I savor these moments.

I remember mama when she could no longer hear the birds, and so I am always thankful for my still good hearing and my still good sight.

It is, over and above, the Canadian weekend for celebrating Thanksgiving. I went with a friend to Dorothy’s new-to-her house for dinner this evening. It was scrumptious and wonderful – ham, fennel in garlic and parsley butter, scalloped potatoes and Concord grape pie with ice cream for dessert. Dorothy had invited one of her friends too, so we had some riotous conversation that had us laughing merrily.

I’m especially thankful for friends and for family – Hugh, Ron,Lizbet, Heather and her husband. Here’s wishing that you, too, recognize the Paradise that we live in, whatever that may be for you, and enjoy it while it is here.

Happy Thanksgiving, to all.

Karma

July 19, 2009

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I set the house alarm and left, locking the door behind me, then realized that I didn’t have my camera.

I’ve walked the dikes so many times now, I should have them in my mind by memory, but I don’t. I don’t seen to have visual memory, funny enough, and I keep trying to record what I see either in photography or paint so that I don’t forget.  It was getting warmer out by the minute and I made a conscious decision to leave it at home. I would walk faster, and anyway, I’ve already photographed everything thirty times. You’d think I’d already had the ultimate image, but no…. it’s always the penultimate.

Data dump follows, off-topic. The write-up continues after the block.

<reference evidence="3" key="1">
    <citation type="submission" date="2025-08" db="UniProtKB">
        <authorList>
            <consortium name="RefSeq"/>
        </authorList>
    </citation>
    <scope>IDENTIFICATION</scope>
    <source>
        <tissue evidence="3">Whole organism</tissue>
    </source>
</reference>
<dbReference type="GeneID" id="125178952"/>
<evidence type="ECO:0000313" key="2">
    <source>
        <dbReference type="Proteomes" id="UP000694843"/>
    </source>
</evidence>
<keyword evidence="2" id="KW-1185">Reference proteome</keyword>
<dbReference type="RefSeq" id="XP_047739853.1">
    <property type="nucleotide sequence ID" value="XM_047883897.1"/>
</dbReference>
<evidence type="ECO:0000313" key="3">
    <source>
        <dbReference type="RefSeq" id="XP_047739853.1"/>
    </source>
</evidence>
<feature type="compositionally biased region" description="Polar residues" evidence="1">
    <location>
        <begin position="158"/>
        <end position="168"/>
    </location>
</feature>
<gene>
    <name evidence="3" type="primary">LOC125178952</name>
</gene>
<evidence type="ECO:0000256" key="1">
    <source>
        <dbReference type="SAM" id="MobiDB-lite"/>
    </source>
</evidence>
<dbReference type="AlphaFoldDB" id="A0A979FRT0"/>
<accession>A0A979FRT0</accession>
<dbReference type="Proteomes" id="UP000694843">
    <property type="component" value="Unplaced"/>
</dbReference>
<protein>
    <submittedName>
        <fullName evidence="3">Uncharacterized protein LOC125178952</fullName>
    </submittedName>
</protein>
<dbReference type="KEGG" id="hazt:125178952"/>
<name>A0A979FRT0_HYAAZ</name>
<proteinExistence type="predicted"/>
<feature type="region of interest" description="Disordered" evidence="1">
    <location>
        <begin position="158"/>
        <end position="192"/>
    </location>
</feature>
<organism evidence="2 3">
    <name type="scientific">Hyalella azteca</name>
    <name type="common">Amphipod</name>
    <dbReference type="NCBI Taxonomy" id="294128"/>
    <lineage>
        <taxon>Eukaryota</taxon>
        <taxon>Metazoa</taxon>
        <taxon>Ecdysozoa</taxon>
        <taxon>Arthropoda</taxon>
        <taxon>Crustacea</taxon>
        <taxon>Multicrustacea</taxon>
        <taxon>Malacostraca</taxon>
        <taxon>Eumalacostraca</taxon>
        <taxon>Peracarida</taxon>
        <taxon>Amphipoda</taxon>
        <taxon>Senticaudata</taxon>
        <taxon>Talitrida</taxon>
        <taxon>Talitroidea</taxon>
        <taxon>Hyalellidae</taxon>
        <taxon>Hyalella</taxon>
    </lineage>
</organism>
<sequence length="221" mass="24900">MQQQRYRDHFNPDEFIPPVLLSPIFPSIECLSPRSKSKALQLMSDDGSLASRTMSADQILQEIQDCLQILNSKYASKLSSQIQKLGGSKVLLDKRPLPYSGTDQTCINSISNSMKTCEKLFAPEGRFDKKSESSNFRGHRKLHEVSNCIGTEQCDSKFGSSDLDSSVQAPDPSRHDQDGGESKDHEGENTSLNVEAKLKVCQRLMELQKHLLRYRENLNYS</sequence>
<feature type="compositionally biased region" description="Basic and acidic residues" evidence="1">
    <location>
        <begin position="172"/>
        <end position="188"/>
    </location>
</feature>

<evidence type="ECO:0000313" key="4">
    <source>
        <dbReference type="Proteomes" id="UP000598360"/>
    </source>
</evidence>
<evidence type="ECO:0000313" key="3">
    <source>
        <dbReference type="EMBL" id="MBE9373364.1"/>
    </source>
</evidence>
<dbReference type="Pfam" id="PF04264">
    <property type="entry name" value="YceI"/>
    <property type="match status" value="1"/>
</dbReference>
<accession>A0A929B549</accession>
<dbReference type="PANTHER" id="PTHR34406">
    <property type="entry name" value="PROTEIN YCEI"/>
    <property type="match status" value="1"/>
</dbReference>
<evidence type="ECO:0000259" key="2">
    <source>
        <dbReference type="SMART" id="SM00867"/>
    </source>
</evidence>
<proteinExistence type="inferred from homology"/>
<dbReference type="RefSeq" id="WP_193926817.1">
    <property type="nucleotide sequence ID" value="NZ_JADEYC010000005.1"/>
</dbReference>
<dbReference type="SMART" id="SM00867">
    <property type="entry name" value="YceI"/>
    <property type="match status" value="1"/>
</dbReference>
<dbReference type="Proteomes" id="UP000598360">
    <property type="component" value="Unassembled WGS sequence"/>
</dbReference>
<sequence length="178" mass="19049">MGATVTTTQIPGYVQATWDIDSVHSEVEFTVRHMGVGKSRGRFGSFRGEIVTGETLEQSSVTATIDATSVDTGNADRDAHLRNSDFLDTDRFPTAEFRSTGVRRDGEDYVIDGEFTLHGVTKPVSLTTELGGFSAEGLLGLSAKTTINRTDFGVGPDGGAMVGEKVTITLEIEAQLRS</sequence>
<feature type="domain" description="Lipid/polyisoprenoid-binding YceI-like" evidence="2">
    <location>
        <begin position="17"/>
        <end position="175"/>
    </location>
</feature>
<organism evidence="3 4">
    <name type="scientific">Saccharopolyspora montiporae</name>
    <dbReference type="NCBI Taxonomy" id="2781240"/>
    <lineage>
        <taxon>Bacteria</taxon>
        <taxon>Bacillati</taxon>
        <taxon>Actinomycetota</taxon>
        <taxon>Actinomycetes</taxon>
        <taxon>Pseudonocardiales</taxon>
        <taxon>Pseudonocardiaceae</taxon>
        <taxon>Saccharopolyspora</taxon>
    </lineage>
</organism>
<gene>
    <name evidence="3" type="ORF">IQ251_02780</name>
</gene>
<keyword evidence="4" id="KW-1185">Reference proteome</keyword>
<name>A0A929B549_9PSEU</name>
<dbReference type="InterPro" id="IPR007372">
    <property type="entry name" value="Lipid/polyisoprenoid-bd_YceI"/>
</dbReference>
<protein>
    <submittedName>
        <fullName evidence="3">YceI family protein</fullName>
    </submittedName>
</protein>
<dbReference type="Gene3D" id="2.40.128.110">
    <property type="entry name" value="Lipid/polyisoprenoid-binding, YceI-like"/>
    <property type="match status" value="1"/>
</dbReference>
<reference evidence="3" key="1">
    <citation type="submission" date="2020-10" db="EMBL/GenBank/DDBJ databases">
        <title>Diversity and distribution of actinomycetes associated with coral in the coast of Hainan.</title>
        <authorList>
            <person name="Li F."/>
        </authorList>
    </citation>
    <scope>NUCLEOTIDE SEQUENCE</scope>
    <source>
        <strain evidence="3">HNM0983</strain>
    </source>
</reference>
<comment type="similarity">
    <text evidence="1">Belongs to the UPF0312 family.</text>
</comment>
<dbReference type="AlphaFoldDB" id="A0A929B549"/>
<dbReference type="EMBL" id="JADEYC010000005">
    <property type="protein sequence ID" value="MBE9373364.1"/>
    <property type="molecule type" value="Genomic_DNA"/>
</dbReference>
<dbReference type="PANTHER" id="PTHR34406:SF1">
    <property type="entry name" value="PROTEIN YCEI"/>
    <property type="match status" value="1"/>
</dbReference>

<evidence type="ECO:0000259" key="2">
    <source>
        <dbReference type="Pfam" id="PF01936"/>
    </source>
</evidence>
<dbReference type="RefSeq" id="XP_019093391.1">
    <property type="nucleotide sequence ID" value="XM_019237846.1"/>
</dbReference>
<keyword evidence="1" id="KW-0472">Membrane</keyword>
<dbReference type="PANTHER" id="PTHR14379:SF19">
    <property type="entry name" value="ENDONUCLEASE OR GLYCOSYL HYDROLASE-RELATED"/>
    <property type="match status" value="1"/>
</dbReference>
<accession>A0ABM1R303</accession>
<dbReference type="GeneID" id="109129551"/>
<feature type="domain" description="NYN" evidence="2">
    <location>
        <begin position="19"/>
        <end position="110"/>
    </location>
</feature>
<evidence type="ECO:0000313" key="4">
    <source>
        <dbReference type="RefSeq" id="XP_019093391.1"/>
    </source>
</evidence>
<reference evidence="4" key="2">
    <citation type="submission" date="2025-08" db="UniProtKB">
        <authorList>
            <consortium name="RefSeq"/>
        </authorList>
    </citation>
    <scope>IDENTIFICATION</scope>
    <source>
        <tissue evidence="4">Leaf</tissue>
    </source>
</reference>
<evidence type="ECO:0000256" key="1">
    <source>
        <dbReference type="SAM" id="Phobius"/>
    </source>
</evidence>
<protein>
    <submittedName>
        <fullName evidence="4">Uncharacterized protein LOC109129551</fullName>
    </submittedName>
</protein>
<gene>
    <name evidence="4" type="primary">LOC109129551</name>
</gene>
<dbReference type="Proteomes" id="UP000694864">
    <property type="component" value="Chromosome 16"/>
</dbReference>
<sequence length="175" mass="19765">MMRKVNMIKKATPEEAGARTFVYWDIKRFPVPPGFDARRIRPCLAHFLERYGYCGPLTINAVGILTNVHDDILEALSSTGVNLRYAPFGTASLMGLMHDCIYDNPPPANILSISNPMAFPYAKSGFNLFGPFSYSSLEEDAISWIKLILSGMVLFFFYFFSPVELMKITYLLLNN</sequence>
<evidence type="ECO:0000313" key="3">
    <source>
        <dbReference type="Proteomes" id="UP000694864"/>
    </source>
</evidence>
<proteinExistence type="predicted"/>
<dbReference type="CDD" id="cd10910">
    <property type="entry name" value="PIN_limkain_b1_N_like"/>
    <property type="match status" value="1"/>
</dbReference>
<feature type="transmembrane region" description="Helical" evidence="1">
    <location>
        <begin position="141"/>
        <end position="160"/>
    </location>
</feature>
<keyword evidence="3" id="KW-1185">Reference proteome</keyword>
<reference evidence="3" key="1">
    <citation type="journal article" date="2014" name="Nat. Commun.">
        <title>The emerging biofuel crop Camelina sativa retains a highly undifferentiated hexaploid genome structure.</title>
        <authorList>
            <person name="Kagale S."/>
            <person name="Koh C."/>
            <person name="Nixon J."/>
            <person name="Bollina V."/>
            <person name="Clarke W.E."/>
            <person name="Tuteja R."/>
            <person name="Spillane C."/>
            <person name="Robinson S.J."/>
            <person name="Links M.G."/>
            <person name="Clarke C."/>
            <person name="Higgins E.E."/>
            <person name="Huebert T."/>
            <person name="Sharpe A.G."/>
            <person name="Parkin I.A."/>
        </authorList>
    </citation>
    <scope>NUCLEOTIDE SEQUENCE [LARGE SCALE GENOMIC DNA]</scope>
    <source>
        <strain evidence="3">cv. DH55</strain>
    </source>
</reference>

And so there I was, on Sunday morning, walking in Paradise.

There were very few cars in the lot which was a good thing, because in this unusual heat wave, parking under one of the grand willows at the entrance to the dike walks,  there is a large pool of shade and there was one parking spot left, right up by the big concrete dividers that delineate the edge of the lot.

I extracted my walking poles from the trunk, locked the car and set out. There wasn’t a human in sight.

Without the camera, I was able more acutely to hear myself and the birds.

I’ll always remember asking Mom if she could hear the birds that were chirping loudly, a flock having chosen her back yard for an early evening town-hall meeting.  “Birds?” she asked, puzzled. “Hear them?” She strained to listen. “Are there birds”  She shook her head. She couldn’t hear a single peep.

I vowed to listen to them while I could and here, early morning there was a leading edge symphonic composition of unrelated tonal  sounds going on with each orchestral section doing it’s own thing.

I don’t think I’ve ever heard so many different birds competing in a battle of the bands before. There was a persistent, overriding one going “Chi, we,we,we,we” . There was a beautiful melodic one, about sixteen notes long, whose tune I could not imitate nor remember. There was a ticking one going, “chi, chi, chi, chi” and a starling imitating a chickadee with a throatier version of the “dee, dee, dee” sound.